Also, for more details on how these programs can be put to work in your community, check out our blog and our program memos. In our program memos, USDA Deputy Secretary Merrigan mixes program information with real stories about how communities have successfully partnered with USDA to scale up local food systems and address challenges facing their communities. For the latest updates and announcements regarding programs, make sure to check out our blog’s Grants and Loans & Support categories..

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Exploring Sustainability of a Private-collective Community

Setting the Stage: Exploring Sustainability of a Private-collective Community


While the nature of the firm has long been established as the dominant form of organizing for value creation, emergent forms of organizing such as the private-collective community model have recently gained attention from researchers and practitioners. Little is known about how such communities, where private goods from stakeholders are shared and freely distributed among a public collective, sustain themselves.  The purpose of this research is to examine how the resources, stakeholders, and overarching network structure in which these are embedded influence the sustainability of the community.  Using semi-structured interviews, archival data, and social network analysis, we explore these items in detail and provide initial findings from an ongoing research study of the OpenSim community.  We conclude with future directions, expected contributions, and the limitations of this line of research.


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Hyperlocavore – Our mission is to match people up in yardsharing groups and neighborhood produce exchanges.

Another instantiation of the efficacy of the S2MFC Proposal.

Website Excerpt:

Hyperlocavore - A yard sharing community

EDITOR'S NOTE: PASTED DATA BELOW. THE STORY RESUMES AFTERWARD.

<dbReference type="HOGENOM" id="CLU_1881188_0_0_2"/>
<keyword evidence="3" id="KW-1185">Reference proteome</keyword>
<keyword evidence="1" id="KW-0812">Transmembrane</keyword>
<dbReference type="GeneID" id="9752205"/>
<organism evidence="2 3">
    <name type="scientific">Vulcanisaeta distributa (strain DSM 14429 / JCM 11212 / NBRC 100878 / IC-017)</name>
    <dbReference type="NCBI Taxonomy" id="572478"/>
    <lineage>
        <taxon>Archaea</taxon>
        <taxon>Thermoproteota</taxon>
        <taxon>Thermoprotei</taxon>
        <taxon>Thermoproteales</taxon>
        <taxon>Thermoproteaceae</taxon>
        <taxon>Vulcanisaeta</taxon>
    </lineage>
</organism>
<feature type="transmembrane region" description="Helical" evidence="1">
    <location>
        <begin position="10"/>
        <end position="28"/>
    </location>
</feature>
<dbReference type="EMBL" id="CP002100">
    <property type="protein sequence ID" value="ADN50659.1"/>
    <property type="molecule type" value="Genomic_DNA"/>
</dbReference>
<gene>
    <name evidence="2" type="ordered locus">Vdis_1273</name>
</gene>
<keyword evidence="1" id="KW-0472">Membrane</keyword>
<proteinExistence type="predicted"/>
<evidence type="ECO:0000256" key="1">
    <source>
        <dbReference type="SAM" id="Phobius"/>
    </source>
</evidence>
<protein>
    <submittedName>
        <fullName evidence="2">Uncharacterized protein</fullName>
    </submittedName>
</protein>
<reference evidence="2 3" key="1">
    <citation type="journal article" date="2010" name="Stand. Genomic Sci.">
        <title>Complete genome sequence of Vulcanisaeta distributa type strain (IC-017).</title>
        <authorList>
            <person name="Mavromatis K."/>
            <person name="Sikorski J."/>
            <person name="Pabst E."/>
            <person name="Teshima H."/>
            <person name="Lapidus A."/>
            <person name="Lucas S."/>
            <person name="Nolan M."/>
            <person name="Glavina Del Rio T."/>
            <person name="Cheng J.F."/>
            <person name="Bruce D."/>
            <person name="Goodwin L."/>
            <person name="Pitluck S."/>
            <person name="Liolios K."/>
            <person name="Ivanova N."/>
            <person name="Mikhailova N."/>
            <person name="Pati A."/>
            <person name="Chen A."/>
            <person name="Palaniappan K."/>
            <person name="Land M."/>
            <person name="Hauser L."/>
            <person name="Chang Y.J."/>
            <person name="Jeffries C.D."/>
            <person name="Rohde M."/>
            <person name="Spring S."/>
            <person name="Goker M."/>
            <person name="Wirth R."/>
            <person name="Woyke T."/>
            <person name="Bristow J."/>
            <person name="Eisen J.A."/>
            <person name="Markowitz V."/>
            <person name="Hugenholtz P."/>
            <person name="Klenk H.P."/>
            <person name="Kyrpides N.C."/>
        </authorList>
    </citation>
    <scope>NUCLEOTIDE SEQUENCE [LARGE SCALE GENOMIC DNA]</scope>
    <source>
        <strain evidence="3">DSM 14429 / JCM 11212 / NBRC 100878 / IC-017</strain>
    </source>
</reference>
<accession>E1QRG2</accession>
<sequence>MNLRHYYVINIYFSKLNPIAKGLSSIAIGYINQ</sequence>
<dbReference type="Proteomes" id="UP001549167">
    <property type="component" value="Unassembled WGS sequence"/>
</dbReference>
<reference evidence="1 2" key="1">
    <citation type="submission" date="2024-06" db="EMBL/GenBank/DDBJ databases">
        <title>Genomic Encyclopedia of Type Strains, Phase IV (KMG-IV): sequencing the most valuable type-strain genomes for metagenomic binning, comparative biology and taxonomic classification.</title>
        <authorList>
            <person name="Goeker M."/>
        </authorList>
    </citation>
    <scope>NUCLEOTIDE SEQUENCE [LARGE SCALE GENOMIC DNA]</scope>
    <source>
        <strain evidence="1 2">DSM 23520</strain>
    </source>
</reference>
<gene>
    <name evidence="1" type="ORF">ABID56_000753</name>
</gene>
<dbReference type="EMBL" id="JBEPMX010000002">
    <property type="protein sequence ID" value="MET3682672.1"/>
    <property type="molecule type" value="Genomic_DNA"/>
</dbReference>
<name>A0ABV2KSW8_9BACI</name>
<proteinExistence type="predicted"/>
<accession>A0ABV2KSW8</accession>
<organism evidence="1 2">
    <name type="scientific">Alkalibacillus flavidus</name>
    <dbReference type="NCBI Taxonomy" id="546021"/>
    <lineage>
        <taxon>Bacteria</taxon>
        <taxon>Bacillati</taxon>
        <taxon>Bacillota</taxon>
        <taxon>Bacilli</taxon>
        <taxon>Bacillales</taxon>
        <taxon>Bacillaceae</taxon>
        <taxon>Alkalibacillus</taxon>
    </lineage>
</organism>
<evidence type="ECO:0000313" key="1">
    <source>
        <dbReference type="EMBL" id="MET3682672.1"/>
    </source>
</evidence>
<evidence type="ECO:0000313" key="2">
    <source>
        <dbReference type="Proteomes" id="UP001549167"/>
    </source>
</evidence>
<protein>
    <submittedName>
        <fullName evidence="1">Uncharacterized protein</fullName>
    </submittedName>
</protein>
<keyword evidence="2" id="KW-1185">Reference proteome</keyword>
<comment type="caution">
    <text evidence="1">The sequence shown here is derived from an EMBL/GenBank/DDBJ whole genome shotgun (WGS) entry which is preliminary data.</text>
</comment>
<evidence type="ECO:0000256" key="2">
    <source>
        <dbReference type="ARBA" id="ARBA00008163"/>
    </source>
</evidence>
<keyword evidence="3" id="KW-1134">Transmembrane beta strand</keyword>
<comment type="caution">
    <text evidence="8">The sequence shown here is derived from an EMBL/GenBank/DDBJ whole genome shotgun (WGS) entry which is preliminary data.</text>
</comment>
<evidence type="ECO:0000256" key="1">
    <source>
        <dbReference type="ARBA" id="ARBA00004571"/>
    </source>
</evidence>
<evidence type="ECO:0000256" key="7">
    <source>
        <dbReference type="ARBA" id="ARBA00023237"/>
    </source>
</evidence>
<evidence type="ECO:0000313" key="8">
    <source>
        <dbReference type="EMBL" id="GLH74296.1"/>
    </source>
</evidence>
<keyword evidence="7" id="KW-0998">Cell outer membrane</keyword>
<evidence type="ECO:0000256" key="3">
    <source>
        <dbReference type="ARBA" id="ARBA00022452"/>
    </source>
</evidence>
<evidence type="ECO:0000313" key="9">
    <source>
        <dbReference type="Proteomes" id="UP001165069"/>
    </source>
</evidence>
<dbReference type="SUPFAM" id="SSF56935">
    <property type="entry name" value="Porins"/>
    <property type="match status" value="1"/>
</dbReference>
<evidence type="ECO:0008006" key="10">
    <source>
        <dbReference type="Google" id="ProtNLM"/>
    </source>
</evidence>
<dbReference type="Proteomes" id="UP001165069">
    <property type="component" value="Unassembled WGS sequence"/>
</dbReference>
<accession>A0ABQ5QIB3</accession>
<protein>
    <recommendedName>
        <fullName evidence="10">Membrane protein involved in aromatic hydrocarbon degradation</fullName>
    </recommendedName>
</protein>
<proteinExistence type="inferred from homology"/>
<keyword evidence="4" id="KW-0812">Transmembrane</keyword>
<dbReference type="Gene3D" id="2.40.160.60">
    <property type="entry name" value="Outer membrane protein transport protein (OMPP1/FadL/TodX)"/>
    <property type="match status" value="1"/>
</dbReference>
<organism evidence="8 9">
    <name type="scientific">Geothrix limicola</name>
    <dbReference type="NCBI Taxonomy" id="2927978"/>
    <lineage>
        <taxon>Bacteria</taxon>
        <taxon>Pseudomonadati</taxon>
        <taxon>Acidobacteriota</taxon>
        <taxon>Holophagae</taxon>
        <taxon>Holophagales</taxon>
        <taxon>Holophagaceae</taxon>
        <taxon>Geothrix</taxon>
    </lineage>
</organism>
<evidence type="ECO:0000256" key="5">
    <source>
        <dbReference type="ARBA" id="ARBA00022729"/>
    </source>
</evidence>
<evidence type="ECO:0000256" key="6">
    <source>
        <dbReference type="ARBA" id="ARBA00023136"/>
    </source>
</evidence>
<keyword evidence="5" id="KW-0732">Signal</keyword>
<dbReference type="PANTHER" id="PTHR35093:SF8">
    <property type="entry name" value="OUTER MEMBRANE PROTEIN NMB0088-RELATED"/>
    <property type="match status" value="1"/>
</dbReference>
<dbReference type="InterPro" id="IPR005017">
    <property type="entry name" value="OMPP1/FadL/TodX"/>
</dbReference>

Our mission is to match people up in yardsharing groups and neighborhood produce exchanges. We help build resilience where people live. Times are tough and it makes sense for a lot of folks to join forces. People who have land or extra space in their yards often need help growing all the food they would like. Many gardeners lack space to grow. When people pair up they can grow more, work less and save tons of money.

Sounds GREAT – Sign me up!

Contact us at
Liz McLellan owner/builder of

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“Village Gardens Cultivates Community” – Supporting Trends & Confluences for the S2MFC Concept


“One of the most notable projects, Food Works, uses an urban farm to teach young adults from ages 14-21 about farming, business, community, and themselves. The youth operate a 2.5-acre certified organic farm on Sauvie Island where they grow over 40 different types of vegetables. In this past year alone, they produced 12,919 pounds of food. They sold their produce at the Village Market, New Seasons, the St. Johns Farmers Market, and the Portland State University Farmers Market, bringing in a total of $14,000.”

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Cohousing Directory – List of Cohousing Communities – Supporting Trends & Confluences for the S2MFC Concept

I consider this another confluence and supporting market movement for the concept of S2MFC’s – Self-Sustaining Micro-Farming Communities – a unique residential rural land development design-build concept and vision.

Cohousing Communities (USA and Gobal) Directory website:

Website Excerpt:

“Cohousing usually refers to communities structured as small neighborhoods where each household has its own small, fully featured home and the community shares a large common house. Cohousing communities generally share some meals together as well as some other resources but generally don’t share income. A cohousing community is usually designed and built all at once with a pedestrian focus but some ‘retrofit” cohousing communities utilize existing buildings. The list below includes communities that self-identify as cohousing and so not all will meet these broad criteria. The Coho/US Cohousing Directory provides a more carefully selected directory of cohousing communities.”